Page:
Price: cca 75 kunas
I had a hunch 2013 would be in line with 2012, but I did not dare hope it would be better. What does better even mean. Well, let’s say it doesn’t hurt when Buonsangue admits: “I’ll buy, without blinking!”
While the wine was still opening in the glass after being in the decanter for a short while, first observation had begun – recognisable Bordeaux matrix. It is not surprising Tvrle would recognise Bordeaux blindfolded. It is a notorious fact he is wrong only at lunch time, but at dinner he gets them all right. What is surprising is that he recognises it in a Croatian Bordeaux coupage.
“Young, but with a very fine definition” is, in essence, everything that needs to be said about the life phase of the wine and of the recognisability of the blend Cabernet Sauvignon-Merlot. From my perspective it is an accomplishment for a wine to have a life cycle, unlike many liquids also named wine.
Tvrle, however, argues on that Prović MC 13 realises a coexistence of 3 components which could, in the context of Bordeaux, result in an excellent, potentially great Bordeaux: varietal signature, intensity, transparency and drinkability.
“Intensity is presented as a certain vibrating, effortless intensity on the palate, strong presence which, independently of any tricks, owes its mid-palate presence to simplicity and vitality of a well balanced extract. Then, transparency and elegant seductiveness in the sense of drinkability, with clear references to varietal connectivity.”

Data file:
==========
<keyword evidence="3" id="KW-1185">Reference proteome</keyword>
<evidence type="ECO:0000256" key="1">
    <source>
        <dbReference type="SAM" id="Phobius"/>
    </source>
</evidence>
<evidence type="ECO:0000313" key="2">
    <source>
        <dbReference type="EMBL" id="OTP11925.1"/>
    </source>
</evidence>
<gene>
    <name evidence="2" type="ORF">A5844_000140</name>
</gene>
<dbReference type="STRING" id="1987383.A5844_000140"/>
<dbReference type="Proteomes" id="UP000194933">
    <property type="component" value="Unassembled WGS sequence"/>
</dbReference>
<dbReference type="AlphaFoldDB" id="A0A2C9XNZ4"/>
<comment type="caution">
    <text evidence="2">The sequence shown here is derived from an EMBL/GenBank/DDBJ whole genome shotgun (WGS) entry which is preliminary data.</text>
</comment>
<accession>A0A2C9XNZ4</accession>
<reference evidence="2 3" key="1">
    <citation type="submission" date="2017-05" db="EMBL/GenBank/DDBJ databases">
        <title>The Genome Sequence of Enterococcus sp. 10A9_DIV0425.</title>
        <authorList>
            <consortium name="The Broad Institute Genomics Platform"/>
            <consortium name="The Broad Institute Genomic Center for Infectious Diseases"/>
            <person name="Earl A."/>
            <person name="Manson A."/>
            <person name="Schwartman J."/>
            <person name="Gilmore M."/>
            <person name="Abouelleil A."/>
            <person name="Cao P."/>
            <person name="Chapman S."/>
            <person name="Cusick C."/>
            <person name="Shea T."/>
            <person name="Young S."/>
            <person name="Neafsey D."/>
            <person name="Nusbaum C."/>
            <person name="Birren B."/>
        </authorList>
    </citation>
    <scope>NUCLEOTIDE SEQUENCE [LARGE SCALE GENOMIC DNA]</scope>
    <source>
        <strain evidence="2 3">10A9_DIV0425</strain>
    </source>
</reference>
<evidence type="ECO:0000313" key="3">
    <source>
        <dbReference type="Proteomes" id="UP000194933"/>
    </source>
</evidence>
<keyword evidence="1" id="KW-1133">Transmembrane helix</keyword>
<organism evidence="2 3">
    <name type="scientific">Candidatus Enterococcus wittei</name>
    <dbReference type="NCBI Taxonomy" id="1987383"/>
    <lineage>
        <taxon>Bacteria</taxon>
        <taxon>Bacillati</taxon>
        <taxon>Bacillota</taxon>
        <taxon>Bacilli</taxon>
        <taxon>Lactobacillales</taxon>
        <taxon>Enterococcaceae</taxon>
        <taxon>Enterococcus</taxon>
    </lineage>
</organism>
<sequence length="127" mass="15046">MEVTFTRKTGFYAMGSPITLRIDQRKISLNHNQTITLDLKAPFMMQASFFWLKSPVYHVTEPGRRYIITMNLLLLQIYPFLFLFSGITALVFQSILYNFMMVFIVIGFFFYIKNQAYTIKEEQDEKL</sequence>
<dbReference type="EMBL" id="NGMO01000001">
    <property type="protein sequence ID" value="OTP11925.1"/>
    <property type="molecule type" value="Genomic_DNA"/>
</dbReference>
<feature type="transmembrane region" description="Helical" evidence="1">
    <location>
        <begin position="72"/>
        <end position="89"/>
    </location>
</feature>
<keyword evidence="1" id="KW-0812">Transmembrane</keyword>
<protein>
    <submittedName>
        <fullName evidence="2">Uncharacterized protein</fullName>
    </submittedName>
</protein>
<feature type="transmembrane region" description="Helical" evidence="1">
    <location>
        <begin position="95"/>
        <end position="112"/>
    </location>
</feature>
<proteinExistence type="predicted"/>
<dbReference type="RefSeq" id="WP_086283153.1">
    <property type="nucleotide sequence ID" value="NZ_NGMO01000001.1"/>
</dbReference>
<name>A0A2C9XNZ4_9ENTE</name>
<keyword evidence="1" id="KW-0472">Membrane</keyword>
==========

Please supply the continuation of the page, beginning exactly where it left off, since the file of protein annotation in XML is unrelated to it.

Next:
The intensity of what is felt and how it is felt, with a simultaneous accessibility, and ease of performance, seem simple, while they are actually a rarely achievable harmony. I don’t know how to explain it, but I usually like to use phrases of “extract quality” versus simple “quantity or weight of extract.” Here we enter the soil as one of the important preconditions for such a wine to occur…
As if all the above wasn’t a gigantic compliment already, at some moment of exhilaration came a compulsive analogy between certain Bordeaux appellations and Neretva. Next time we must invite Clemens. The topic of alluvial terroirs is something he would enjoy.
For the original and more from Vinopija.com blog on wine, click here.